The upcoming week in politics is unfortunately set to be dominated by Brexit once again, although it is likely to be far less cut and dry than last week. The government have suggested that they are likely to put the withdrawal agreement before Parliament for a third time following several Conservative MP’s signalling their intent to support the deal if a new vote were held, however, the party has stated that this is largely conditional on gaining support from the DUP.
Negotiations between the Conservative Party and the Democratic Unionist Party have been ongoing and are likely to continue into the new week. If an agreement can be reached then the government will likely put it to Parliament again, although this may still not be enough to gain a majority.
However, the Labour leader, Jeremy Corbyn signalled that he would be prepared to support an amendment that would accept the Prime Minister’s deal, should it be put to the public in a People’s Vote for approval.
This is largely unlikely to materialise, given the government’s aversion to a second referendum – despite the fact that the question would not be a second in-out vote. What would be more likely to unfold is a break-down in talks, which would see the government frantically return to Brussels asking for more changes.
The government are set to return to Brussels this Tuesday, as negotiations with the DUP are ongoing, it is unclear as to whether the talks will centre on gaining support for an extension, or whether it is likely to result in some more assurances over the backstop which would help the Prime Minister pass her withdrawal agreement at the third time of asking.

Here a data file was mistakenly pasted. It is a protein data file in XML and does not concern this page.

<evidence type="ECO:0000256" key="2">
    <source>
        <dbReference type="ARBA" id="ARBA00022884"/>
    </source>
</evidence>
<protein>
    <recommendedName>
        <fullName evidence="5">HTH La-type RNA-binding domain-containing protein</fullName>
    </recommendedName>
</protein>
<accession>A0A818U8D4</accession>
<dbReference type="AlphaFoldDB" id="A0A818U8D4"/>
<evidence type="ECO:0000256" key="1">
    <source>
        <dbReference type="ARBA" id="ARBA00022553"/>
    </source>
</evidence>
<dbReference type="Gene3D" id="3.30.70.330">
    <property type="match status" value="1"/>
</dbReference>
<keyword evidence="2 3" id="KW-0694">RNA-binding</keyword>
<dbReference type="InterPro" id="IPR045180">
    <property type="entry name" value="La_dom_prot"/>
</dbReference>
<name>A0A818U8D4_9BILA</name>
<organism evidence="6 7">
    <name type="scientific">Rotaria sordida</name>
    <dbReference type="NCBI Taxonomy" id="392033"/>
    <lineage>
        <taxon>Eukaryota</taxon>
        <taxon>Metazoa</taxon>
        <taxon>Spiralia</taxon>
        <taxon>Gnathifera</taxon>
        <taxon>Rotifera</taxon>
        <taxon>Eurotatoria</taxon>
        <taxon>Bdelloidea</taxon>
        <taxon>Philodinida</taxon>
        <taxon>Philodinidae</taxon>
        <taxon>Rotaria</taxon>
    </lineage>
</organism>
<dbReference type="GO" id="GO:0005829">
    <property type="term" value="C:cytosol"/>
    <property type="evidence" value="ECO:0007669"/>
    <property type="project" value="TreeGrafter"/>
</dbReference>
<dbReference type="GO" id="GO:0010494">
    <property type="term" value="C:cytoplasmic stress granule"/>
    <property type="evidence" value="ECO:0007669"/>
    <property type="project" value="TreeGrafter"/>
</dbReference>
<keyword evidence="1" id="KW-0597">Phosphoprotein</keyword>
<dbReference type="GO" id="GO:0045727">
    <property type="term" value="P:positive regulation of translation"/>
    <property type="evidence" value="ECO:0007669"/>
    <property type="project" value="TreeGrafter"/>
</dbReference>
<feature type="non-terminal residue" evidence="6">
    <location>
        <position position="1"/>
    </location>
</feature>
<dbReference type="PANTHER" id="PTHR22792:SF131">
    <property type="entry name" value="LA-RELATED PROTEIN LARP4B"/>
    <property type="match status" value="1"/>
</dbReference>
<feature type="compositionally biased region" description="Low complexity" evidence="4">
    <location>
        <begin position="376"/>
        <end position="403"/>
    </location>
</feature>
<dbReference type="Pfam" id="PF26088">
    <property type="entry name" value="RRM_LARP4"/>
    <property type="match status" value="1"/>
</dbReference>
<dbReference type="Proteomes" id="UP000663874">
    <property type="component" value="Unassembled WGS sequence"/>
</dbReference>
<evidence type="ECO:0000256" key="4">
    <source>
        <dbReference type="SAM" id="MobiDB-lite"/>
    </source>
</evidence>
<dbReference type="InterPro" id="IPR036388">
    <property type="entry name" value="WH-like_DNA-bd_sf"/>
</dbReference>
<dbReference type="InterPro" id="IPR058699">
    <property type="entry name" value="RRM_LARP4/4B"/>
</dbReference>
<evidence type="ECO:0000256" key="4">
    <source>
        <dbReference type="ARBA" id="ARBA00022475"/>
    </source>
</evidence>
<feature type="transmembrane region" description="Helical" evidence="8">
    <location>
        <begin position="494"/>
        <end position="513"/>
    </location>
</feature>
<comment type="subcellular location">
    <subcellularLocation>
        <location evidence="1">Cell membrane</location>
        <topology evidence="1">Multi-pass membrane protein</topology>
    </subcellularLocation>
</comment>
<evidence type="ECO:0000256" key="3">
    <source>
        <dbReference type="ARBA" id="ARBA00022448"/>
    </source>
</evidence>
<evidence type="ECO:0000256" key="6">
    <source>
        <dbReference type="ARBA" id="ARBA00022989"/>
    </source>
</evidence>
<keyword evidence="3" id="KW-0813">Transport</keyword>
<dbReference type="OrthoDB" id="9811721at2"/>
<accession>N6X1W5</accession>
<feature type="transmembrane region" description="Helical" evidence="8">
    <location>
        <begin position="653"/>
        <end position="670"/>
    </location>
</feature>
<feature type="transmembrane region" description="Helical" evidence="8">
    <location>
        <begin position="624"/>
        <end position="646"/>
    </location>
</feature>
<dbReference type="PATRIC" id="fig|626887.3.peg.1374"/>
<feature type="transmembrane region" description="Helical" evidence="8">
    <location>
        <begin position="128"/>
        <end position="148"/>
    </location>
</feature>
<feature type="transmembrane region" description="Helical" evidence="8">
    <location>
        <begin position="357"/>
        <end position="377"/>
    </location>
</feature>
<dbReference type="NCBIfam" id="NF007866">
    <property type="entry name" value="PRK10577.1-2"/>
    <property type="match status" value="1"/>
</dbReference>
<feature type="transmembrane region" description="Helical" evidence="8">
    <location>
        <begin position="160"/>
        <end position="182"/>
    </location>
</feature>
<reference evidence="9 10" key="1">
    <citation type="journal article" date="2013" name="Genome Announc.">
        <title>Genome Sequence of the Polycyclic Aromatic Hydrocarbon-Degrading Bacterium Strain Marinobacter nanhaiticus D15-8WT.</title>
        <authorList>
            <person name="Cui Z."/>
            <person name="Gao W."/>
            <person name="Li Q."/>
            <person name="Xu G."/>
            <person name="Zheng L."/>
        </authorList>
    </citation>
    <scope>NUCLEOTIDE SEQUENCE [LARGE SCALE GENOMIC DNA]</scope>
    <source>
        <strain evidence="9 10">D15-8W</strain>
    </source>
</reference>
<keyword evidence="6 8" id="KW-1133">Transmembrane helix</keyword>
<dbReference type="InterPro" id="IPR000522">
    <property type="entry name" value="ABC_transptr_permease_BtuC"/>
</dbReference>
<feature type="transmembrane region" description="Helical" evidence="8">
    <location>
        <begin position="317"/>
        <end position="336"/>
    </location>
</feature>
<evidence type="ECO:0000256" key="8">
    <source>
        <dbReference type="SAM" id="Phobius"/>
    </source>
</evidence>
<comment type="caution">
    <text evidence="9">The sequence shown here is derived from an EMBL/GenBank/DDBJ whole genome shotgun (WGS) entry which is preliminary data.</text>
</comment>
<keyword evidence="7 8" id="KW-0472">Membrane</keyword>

Again though, this is unlikely to bring forth much change, with the government likely sounding out the potential support in Brussels for an extension to Article 50. Given the lack of support in parliament for a no-deal Brexit, the government are likely to request an extension, with a bill being potentially put to parliament later in the week or the following week.
Elsewhere, and America is again set to see turmoil, following Trump’s veto of a bill that aimed to bring his national emergency to an end. Given the controversial nature of his calling of a national emergency – resulting from the fact that there is no actual emergency on the southern border – it is likely that Congress will attempt to override his veto.
Whether this will succeed will depend on whether Republican congresspeople can back the Democrats and override the veto, which would signal an end to the emergency – which has seen greater resources sent to the southern border to combat illegal immigration.
The build-up to the 2020 election is also likely to hot up in the week, with it looking increasingly certain that former Vice President Joe Biden will announce a run. It looked likely that he would do so over the weekend during a speech, but Obama’s VP stopped short of announcing his run. Perhaps this was to gauge media reaction should he commit, but if he is going to run, expect him to announce over the next seven days.